Compliments to the director for bringing these characters to life!
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Big Daddy (1999)
7/10
Sweetie hooks a big daddy
4 January 2000
This movie follows the homeless and unwanted Julian (acted by the twins Cole & Dylan Sprouse) as he trys to find a dad. The target of his affection is Sonny (Adam Sandler) who acts and lives as if he was a 12 year old boy himself.

Needless to say, movies like this have happy and predictable endings. The fun is in getting there, in seeing Sonny who initially rejects taking in Julian turn into a father in the end. With many hilarious adventures along the way, most based on bathroom humour.

The twins have that waif look so necessary for movies on this theme. Blonde, with big eyes, and ears that stick out, Julian is the boy to open the hardest heart. Who could resist such an attractive waif? Who wouldn't wish him success in finding a dad?

The girls certainly can't. For Adam discovers that girls like men who are fathers, and they like the little kid too. Julian helps Adam to win his girl, so finding himself a dad and a mom.

Three comparable movies come to mind. Similar themes, of a homeless and unwanted child finding a dad, but all treated in a more serious fashion. None of them are comedies like Big Daddy, though they all have comic moments.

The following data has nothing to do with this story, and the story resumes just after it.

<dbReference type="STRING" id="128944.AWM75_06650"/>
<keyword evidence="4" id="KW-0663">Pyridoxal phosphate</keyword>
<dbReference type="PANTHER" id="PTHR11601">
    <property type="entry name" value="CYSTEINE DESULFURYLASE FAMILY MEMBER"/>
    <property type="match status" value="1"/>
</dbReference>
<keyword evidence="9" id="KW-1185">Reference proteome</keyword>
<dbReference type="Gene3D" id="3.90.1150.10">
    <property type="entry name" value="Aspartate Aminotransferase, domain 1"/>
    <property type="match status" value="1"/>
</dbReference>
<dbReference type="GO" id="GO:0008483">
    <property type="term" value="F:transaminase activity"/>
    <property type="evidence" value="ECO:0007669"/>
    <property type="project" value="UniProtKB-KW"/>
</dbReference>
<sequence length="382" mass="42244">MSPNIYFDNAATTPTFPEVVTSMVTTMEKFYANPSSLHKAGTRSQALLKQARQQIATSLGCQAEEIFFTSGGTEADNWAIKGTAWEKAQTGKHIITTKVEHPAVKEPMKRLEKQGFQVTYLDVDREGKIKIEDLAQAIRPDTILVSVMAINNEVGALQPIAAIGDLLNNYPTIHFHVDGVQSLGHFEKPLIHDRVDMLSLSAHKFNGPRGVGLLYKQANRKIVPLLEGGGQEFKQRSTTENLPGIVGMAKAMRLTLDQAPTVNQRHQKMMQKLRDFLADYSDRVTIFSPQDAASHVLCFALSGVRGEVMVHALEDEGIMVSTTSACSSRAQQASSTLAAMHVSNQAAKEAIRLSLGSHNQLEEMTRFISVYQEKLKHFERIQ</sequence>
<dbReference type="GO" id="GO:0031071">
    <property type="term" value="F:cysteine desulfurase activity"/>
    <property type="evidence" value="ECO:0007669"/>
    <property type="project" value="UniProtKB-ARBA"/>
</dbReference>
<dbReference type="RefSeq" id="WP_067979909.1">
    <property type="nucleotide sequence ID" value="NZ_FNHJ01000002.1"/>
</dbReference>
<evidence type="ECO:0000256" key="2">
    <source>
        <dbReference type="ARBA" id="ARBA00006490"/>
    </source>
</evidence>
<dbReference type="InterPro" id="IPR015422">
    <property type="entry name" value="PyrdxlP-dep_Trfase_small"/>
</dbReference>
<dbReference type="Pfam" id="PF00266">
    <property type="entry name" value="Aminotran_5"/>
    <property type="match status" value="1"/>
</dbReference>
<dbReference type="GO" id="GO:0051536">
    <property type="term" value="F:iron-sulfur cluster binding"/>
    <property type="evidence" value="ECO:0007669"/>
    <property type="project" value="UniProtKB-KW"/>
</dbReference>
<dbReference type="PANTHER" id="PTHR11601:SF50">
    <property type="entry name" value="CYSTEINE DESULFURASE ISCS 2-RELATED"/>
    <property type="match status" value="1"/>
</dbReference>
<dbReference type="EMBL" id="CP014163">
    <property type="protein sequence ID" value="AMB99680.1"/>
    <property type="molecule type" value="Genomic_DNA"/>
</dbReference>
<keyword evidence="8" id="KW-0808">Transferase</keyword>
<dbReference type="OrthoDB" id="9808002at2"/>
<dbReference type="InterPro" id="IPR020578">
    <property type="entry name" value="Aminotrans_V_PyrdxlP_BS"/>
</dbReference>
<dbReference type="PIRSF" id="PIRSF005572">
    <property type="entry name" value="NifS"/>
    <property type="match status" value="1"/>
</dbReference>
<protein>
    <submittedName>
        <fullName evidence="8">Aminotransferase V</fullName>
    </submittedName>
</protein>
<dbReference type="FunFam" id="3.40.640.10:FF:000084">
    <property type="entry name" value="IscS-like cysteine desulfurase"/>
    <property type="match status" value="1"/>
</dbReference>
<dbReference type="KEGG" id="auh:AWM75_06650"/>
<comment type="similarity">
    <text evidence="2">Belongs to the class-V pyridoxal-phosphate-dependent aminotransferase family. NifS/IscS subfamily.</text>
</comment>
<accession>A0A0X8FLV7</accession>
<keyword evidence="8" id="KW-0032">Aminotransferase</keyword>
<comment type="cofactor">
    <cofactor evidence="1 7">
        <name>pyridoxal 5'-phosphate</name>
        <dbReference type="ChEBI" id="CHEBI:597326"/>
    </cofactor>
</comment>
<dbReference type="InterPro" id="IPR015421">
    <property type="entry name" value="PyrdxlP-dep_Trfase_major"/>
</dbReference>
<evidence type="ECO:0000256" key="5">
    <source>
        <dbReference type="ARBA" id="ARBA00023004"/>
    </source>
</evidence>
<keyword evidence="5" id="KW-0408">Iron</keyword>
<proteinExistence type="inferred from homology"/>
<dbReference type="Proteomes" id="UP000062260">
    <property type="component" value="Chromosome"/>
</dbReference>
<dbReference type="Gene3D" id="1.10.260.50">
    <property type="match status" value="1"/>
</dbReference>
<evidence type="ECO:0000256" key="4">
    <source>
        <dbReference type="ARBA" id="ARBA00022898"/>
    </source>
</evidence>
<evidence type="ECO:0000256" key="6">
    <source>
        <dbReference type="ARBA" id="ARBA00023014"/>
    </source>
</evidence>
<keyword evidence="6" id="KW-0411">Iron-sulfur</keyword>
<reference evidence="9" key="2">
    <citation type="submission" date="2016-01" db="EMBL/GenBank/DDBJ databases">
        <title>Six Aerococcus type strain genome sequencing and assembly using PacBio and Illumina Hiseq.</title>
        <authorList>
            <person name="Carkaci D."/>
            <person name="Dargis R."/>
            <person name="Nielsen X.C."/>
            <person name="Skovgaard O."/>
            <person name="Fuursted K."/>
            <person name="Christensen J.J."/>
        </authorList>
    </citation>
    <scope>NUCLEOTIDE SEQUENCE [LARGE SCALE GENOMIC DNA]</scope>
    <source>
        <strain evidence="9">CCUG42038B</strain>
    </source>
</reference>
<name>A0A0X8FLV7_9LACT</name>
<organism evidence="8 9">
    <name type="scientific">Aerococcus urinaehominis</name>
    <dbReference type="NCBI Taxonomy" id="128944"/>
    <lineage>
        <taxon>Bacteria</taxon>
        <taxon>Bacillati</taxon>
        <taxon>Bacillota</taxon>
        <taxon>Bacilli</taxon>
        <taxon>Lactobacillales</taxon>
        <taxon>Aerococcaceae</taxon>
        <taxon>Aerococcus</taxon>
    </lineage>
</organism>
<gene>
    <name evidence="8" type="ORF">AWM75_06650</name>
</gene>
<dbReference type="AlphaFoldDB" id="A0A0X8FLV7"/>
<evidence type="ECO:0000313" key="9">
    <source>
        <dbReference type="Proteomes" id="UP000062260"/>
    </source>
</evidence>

In 1934, "Bright Eyes" starred Shirley Temple as Shirley, the little orphan girl. Shirley loses her mother to a car accident, and her father to an aeroplane crash. Her father's best friend, Loop Merritt (James Dunn, who was almost as famous an actor as Shirley Temple) becomes her new dad. Like Sonny, he starts out reluctantly in the dad role, and becomes converted to this position.

In 1980, "The Earthling" starred Ricky Schroder as Shawn, the 10 year old boy orphaned by a crash of his family's motorhome in the Australian bush. He is found by Patrick Foley (William Holden, in one of his best roles), who is fatally ill and not looking for a companion. Neither does Shawn particularly want a father, but he needs someone to look after him in the wilderness. See the two warm to each other, ending in a dad-son relationship.

In 1998, "Goodnight Mister Tom" starred Nick Robinson as Willie, and John Thaw as Tom Oakley. Willie is evacuated from wartime London to Tom's village, and billeted with the crotchety old man. Willie's mom is killed during the Blitz. The two develop a trust in each other, and recognize the benefit of a love between them. Each fills a need in the other's life.
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8/10